That paralysis was on vivid display Monday evening as Ukrainian security forces looked on passively while the separatists clubbed the pro-Ukrainian demonstrators.

The protesters had gathered near dusk beneath a soaring statue of this city’s favorite son, Soviet pole-vaulting champion Sergey Bubka, and as they set off down a wide boulevard, the mood was upbeat. Children waved blue-and-yellow Ukrainian flags. Everyone joined in for the national anthem.

But the atmosphere changed in an instant when the crowd was ambushed by dozens of armed young men, who swung their whips and hurled molotov cocktails after blowing past hundreds of government security forces.

“Police knew that men with bats were coming, but they just let them do it,” said Oleg Saakyan, 19, a protest organizer whose ear was dripping blood. He was one of at least 25 people who were injured.

A police sergeant who declined to give his name said that he had compassion for the demonstrators but that police officers are in a difficult position.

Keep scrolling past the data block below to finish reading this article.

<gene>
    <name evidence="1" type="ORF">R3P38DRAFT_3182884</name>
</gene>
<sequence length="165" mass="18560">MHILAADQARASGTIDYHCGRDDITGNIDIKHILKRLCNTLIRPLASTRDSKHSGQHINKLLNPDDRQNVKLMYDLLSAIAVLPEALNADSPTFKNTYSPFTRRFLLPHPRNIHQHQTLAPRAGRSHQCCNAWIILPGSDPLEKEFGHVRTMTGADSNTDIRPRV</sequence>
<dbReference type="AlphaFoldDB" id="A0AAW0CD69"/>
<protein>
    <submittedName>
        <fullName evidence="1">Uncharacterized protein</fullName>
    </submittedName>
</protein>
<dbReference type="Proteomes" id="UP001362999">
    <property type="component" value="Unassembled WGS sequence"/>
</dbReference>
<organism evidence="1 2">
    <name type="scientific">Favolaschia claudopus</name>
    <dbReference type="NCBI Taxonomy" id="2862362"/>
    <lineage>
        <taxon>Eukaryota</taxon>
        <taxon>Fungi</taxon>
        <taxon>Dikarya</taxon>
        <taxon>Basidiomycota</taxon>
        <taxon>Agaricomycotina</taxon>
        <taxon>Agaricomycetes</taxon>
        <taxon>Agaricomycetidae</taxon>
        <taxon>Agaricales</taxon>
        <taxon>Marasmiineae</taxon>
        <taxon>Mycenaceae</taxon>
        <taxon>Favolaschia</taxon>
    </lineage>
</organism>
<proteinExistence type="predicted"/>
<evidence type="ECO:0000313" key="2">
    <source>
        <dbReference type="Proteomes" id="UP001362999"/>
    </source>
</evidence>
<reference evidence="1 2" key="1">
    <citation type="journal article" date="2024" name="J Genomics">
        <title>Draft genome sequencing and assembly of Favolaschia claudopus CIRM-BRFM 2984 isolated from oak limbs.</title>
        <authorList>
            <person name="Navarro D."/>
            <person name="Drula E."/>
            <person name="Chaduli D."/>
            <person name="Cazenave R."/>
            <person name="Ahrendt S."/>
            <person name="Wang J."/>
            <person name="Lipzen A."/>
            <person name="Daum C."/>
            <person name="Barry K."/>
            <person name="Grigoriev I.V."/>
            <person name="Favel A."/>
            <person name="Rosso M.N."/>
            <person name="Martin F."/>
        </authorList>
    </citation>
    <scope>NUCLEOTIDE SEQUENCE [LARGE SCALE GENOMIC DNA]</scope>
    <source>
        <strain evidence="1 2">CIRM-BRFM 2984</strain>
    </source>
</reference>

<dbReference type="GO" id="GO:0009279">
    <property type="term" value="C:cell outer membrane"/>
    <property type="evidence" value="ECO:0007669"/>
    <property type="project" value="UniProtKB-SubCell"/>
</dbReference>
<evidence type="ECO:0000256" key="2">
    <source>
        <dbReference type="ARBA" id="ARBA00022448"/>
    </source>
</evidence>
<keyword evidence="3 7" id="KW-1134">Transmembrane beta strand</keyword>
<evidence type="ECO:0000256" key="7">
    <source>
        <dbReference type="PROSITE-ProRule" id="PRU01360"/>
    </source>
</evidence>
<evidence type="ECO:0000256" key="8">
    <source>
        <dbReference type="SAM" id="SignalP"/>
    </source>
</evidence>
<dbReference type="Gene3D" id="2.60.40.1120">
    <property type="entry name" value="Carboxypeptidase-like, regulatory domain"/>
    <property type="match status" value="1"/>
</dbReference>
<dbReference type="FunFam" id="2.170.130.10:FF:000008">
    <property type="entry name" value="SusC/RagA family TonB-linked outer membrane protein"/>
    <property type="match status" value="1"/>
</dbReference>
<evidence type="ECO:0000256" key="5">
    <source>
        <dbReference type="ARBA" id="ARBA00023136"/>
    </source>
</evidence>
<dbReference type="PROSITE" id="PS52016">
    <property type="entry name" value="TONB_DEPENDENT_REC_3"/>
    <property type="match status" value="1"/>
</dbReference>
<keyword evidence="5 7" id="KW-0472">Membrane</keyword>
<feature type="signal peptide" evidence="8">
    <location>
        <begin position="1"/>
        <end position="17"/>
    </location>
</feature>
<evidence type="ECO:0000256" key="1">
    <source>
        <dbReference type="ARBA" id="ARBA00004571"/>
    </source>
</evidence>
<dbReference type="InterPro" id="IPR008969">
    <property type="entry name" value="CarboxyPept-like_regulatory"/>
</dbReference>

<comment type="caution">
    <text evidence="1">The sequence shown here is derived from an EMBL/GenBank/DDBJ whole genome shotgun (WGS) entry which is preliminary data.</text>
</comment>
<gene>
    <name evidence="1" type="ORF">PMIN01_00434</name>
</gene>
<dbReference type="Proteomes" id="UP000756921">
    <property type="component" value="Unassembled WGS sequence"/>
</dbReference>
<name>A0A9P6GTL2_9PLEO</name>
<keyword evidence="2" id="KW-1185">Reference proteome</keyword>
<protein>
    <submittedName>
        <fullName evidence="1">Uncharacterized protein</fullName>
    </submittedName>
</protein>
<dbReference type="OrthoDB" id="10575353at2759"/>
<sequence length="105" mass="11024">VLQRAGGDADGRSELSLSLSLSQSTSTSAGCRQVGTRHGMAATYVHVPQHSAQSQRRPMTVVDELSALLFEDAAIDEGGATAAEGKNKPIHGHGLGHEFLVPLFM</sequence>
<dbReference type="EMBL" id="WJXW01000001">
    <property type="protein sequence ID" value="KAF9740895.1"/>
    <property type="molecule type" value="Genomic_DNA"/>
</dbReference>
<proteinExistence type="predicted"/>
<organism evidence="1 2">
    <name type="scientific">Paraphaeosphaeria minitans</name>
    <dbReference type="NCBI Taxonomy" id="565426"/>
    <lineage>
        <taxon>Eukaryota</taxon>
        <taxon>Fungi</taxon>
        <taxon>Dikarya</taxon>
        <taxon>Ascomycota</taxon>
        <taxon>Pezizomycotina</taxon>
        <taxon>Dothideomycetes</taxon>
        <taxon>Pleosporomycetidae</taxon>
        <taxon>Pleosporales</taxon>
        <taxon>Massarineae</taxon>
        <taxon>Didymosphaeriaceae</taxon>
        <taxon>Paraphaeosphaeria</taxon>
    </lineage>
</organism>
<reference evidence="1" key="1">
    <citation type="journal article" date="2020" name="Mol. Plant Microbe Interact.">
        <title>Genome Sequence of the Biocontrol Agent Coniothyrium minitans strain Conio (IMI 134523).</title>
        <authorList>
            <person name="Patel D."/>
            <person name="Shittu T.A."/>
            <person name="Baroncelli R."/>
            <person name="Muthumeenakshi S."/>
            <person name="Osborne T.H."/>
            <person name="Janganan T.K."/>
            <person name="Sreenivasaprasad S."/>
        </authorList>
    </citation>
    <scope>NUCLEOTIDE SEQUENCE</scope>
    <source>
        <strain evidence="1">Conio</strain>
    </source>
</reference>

“We support unity,” he said. “But I’m not going to get my head beaten for 2,500 hryvnia [about $200] a month.”

The rising violence and seeming inability of the state to respond have left many in eastern Ukraine feeling deeply pessimistic.

“In two or three weeks, we will lose Donetsk,” said Oleksandr Yaroshenko, a local politician who is aligned with the West. “Russia doesn’t even need to invade, because we’re so weak. We won’t be able to control these thugs.”

Alex Ryabchyn contributed to this report.